Federal Work-Study Overview
What Is the Federal Work-Study Program?
The Federal Work-Study Program gives undergraduate and graduate students the option
to work part-time while enrolled in college. It's a great way for you to gain experience
in your field of study, meet new people, and help out in the community – all while
you are helping to
pay for your education!
To be eligible, you must demonstrate financial need and attend a college that participates
in the Federal Work-Study Program. Ask financial aid administrators at the colleges
you are considering whether they offer Federal Work-Study.
How Do I Apply for Work-Study?
All you do is select the work-study option on your
federal student aid application (FAFSA).
If you do not indicate your need for work-study on the FAFSA, you may still be eligible
later if a work-study job is open. However, students who select work-study on their
FAFSAs come first, so don't leave this to chance!
If I've Been Accepted for Work-Study, When Do I Start Working?
Being accepted for work-study does not mean you have a job. Being accepted simply
means your college has set aside money for you to earn in a work-study job. Now
you have to apply for the various work-study jobs offered by your college. Work-study
jobs often center on work in the community and relate directly to a field of study.
Here's what to evaluate when considering your work-study job options:
- Look for a job that will either teach you new skills in your field of study or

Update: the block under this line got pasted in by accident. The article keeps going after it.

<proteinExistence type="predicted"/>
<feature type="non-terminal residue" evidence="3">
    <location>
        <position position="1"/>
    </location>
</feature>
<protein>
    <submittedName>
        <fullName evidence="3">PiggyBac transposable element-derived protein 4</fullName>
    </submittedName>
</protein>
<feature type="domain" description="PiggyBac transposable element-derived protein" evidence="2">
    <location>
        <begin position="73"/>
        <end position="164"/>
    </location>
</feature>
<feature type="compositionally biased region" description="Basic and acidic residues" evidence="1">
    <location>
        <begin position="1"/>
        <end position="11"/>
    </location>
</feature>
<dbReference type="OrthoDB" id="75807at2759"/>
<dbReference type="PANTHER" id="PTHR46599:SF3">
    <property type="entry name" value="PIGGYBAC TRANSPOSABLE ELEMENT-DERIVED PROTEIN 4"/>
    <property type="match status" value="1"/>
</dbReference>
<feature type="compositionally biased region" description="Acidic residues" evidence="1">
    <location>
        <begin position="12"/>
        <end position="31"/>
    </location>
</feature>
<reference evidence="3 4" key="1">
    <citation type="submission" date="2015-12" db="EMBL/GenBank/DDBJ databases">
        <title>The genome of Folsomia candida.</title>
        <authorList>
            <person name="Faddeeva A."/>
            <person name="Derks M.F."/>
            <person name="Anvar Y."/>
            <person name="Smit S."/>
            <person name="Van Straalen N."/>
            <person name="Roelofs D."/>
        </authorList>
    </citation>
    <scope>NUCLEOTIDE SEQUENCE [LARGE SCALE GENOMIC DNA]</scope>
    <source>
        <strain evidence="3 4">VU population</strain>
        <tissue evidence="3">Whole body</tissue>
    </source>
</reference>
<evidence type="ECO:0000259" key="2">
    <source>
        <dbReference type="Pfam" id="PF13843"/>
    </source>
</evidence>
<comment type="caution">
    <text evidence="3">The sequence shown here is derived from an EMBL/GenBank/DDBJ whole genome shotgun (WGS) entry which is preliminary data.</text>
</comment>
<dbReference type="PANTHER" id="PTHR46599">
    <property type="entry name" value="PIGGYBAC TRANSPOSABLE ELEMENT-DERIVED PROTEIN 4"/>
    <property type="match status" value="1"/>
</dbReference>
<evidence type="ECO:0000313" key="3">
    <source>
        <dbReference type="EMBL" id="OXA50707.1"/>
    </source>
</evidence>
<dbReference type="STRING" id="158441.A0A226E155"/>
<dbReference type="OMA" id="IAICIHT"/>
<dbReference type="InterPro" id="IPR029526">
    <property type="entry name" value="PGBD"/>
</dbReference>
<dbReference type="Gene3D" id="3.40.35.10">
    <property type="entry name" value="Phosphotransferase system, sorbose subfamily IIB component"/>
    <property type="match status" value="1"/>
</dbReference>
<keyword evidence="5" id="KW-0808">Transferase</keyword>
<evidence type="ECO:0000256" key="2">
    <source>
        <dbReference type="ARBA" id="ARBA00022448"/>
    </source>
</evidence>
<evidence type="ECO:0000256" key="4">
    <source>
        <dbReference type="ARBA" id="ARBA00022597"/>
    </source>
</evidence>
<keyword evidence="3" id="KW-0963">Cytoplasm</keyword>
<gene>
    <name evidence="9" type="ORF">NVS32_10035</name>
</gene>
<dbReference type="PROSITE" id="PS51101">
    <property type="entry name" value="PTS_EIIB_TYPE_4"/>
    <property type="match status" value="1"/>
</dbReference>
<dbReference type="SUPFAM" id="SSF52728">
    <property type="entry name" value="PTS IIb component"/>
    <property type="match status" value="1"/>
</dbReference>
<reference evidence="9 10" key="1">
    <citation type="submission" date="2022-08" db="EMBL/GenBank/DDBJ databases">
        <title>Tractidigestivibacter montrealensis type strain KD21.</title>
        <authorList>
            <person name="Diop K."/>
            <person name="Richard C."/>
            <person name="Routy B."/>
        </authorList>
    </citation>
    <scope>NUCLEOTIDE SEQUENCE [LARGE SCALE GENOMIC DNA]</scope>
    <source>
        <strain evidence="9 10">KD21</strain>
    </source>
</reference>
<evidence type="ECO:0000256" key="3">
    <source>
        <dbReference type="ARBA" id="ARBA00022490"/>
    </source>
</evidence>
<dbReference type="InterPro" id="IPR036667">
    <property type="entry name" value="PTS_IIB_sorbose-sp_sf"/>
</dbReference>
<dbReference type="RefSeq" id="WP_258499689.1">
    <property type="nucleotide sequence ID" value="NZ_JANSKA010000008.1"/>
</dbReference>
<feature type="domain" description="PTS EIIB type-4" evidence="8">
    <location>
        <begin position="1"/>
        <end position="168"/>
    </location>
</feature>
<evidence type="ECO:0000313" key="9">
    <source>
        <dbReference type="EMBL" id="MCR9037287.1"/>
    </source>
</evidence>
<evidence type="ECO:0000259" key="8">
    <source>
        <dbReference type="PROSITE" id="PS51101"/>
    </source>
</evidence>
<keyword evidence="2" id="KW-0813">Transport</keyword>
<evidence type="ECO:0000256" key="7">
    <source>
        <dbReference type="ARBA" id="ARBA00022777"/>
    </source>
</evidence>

complement ones you already have.
- Consider your time. College studies will consume most of your free time. Can you
handle your studies and a part-time job? Work-study jobs usually range from 10 to
15 hours a week.
- Consider the location of the job. Your work-study job may or may not be on campus.
Is there public transportation to the job? If not, how else can you travel to and
from work (sometimes in inclement weather)?
At My Work-Study Job, How Much Will I Earn, and When Will I Get Paid?
- You will earn at least the federal minimum wage, which, as of the increase on
July 24, 2009, is $7.25 an hour.
- Your college will pay you at least once a month.
- You may elect to have your wages sent to you or automatically deposited into your
- Your total work-study earnings are limited by the amount you are awarded as financial
aid. Check your aid package letter.
State Work-Study Programs
Federal Work-Study is not the only work- study program available; many states also
offer their own. For a complete list of state aid programs, please